NPR’s All Things Considered goes further into detail on the tradition here.

(An aside, we also love the “Dare Mighty Things” Teddy Roosevelt quote used for this mission, if only because it makes JPL sound like they’re straight out of Firefly.)

 

4.) We Sent a Teenage Robot to Mars

As mentioned above, you could follow the rover landing on Twitter and one of the more entertaining outlets turned out to be Curiosity’s own Twitter feed.

What was the first thing it said after it touched down safely within Mars’ Gale Crater?

Not quite a “It’s one small step for man...” but certainly memorable...

 

 

5.) The Culture Collectively Remembers How to Spell “Curiosity”

Within hours of Curiosity landing on Mars the blogosphere and twitterverse were filled with excitement, squees for Mars and... mangling of the word “curiosity.” Luckily, a Twitter handle titled @marscuriousity popped up to solve the problem. (But no “@marscurioisity,” hmmm.) It calls itself “a uniquely mis-spelled look at NASA’s current mission to Mars.” This Twitter feed of course redirects users to the real @marscuriosity Twitter page.

 

We could really go on forever about the landing, the huge technical accomplishments, the portent of the rover’s mission, more hilarious Mars-related enthusiasm, and so on. But really what we want to know is: Did you get to be there?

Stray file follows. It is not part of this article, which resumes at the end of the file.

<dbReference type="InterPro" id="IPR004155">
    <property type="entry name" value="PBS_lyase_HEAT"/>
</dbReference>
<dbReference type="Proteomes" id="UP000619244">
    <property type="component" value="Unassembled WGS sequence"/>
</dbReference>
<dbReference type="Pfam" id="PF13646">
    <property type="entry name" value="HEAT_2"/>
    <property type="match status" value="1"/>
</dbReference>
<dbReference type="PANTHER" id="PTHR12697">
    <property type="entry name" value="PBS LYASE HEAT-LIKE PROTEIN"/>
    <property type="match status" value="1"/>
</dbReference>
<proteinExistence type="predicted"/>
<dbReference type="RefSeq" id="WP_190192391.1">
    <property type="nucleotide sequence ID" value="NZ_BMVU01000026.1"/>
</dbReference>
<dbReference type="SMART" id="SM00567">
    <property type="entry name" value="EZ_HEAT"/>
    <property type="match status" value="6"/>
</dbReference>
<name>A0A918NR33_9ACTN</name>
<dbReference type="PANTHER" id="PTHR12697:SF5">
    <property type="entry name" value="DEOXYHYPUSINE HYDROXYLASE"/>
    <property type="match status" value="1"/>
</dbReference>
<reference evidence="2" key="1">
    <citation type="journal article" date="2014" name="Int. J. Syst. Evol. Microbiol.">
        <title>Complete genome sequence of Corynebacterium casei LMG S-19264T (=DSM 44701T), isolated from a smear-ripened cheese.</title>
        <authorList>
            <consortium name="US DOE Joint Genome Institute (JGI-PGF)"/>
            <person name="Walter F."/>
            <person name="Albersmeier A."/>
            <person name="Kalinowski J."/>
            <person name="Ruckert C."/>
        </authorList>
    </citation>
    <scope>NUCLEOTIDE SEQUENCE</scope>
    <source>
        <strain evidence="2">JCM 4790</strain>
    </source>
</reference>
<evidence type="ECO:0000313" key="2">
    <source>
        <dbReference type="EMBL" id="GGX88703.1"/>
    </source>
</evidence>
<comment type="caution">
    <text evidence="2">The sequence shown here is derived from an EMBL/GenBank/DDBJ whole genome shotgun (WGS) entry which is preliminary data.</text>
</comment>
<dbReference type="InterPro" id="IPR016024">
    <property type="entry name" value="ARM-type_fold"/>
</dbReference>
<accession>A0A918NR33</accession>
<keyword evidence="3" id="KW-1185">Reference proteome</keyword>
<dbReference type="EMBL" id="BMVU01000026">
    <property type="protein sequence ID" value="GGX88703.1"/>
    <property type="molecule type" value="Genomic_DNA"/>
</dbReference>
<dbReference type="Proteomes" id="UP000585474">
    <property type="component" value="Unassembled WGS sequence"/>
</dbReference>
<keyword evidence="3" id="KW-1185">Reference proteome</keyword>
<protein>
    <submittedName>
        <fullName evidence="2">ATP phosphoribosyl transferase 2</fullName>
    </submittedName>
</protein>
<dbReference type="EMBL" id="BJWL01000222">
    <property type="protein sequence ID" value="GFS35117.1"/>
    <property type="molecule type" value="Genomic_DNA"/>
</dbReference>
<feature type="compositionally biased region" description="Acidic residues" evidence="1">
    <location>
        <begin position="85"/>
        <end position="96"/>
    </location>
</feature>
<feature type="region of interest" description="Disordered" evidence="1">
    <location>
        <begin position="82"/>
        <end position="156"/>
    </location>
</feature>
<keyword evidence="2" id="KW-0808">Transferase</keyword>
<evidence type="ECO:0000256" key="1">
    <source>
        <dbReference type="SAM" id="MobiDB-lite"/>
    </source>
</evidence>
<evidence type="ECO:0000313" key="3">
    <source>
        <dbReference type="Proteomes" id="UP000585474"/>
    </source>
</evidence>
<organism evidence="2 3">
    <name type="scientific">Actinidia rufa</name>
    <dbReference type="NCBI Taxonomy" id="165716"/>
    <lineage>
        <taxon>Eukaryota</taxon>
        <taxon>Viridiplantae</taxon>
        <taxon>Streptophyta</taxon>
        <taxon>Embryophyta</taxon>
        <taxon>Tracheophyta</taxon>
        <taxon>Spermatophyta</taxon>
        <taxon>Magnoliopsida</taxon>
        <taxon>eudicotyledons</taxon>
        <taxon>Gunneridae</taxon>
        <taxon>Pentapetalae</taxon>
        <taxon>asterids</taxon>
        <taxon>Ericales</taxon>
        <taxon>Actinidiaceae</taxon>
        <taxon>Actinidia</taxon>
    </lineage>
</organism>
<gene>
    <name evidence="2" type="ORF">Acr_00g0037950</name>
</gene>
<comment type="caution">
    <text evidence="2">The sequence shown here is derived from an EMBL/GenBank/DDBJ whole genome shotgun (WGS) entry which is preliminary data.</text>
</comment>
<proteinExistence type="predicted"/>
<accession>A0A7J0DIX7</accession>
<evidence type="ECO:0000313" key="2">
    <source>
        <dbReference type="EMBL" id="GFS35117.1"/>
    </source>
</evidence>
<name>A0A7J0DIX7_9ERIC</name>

And how do you feel this morning?


Stubby the Rocket is the mascot of Tor.com and the often random voice of its staff. It is REALLY HARD to land on Mars, take it from Stubby.

5 comments
Autumn Greenley
1. NoQuestions
Watching the live stream was great. There was so much enthusiasm and passion in that room; it's just amazing.

I'm also glad to hear I wasn't the only one that noticed the guy with the mohawk. Before his name was found I saw some people online referring to him as 'Mohawk McCool, Rad Science Dude'. There was fanart drawn even before the safe-arrival-confirmation.
kb_run
2. kb_run
The Tweet should have been "All yr base r belong 2 us."
kb_run
3. politeruin
How could you miss the spectacular shot of the landing taken from the orbiter? More interesting than some ridiculous hairstyle but maybe that's just me.

http://www.nasa.gov/mission_pages/msl/multimedia/pia15978b.html
Paige Vest
4. paigevest
I watched the NASA feed from New Mexico with my 17 yo daughter, and we were properly awed and full of good ole American pride!

Though we're both tired today, it was totally worth it!
kb_run
5. TheMadLibrarian
One of my favorite shots of Mission Control was of the flight director, standing next to a relatively buttoned-down looking engineer, next to an aging-hippie engineer. The entire spectrum, represent. The pictures from Orbiter and Curiosity are great, but people like those three are who got it there, and you need both hardware and people.